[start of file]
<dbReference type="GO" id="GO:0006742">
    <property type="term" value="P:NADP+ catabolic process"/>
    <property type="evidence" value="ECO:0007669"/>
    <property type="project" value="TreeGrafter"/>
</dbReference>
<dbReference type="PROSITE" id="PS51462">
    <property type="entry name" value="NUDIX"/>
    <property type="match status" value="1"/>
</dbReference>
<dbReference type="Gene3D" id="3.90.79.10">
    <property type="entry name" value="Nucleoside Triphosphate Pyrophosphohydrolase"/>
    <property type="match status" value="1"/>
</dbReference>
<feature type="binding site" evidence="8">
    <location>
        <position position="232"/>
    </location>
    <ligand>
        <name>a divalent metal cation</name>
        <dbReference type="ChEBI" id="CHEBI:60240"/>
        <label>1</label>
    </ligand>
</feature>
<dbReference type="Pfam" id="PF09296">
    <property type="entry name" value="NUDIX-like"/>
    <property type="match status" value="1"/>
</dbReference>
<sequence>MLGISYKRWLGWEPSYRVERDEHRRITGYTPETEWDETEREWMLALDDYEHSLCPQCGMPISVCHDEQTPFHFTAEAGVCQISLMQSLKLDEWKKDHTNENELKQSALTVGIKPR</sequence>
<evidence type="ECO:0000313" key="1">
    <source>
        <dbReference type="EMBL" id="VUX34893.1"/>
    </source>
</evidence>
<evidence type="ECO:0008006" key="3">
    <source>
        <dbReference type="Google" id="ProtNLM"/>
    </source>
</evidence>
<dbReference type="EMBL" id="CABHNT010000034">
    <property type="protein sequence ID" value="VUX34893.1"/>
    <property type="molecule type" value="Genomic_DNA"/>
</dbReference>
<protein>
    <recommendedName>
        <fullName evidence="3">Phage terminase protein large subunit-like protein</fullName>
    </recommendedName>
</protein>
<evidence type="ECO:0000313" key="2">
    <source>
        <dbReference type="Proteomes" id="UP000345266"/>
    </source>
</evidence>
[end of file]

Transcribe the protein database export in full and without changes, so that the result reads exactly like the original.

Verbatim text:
<dbReference type="GO" id="GO:0006742">
    <property type="term" value="P:NADP+ catabolic process"/>
    <property type="evidence" value="ECO:0007669"/>
    <property type="project" value="TreeGrafter"/>
</dbReference>
<dbReference type="PROSITE" id="PS51462">
    <property type="entry name" value="NUDIX"/>
    <property type="match status" value="1"/>
</dbReference>
<dbReference type="Gene3D" id="3.90.79.10">
    <property type="entry name" value="Nucleoside Triphosphate Pyrophosphohydrolase"/>
    <property type="match status" value="1"/>
</dbReference>
<feature type="binding site" evidence="8">
    <location>
        <position position="232"/>
    </location>
    <ligand>
        <name>a divalent metal cation</name>
        <dbReference type="ChEBI" id="CHEBI:60240"/>
        <label>1</label>
    </ligand>
</feature>
<dbReference type="Pfam" id="PF09296">
    <property type="entry name" value="NUDIX-like"/>
    <property type="match status" value="1"/>
</dbReference>
<sequence>MLGISYKRWLGWEPSYRVERDEHRRITGYTPETEWDETEREWMLALDDYEHSLCPQCGMPISVCHDEQTPFHFTAEAGVCQISLMQSLKLDEWKKDHTNENELKQSALTVGIKPR</sequence>
<evidence type="ECO:0000313" key="1">
    <source>
        <dbReference type="EMBL" id="VUX34893.1"/>
    </source>
</evidence>
<evidence type="ECO:0008006" key="3">
    <source>
        <dbReference type="Google" id="ProtNLM"/>
    </source>
</evidence>
<dbReference type="EMBL" id="CABHNT010000034">
    <property type="protein sequence ID" value="VUX34893.1"/>
    <property type="molecule type" value="Genomic_DNA"/>
</dbReference>
<protein>
    <recommendedName>
        <fullName evidence="3">Phage terminase protein large subunit-like protein</fullName>
    </recommendedName>
</protein>
<evidence type="ECO:0000313" key="2">
    <source>
        <dbReference type="Proteomes" id="UP000345266"/>
    </source>
</evidence>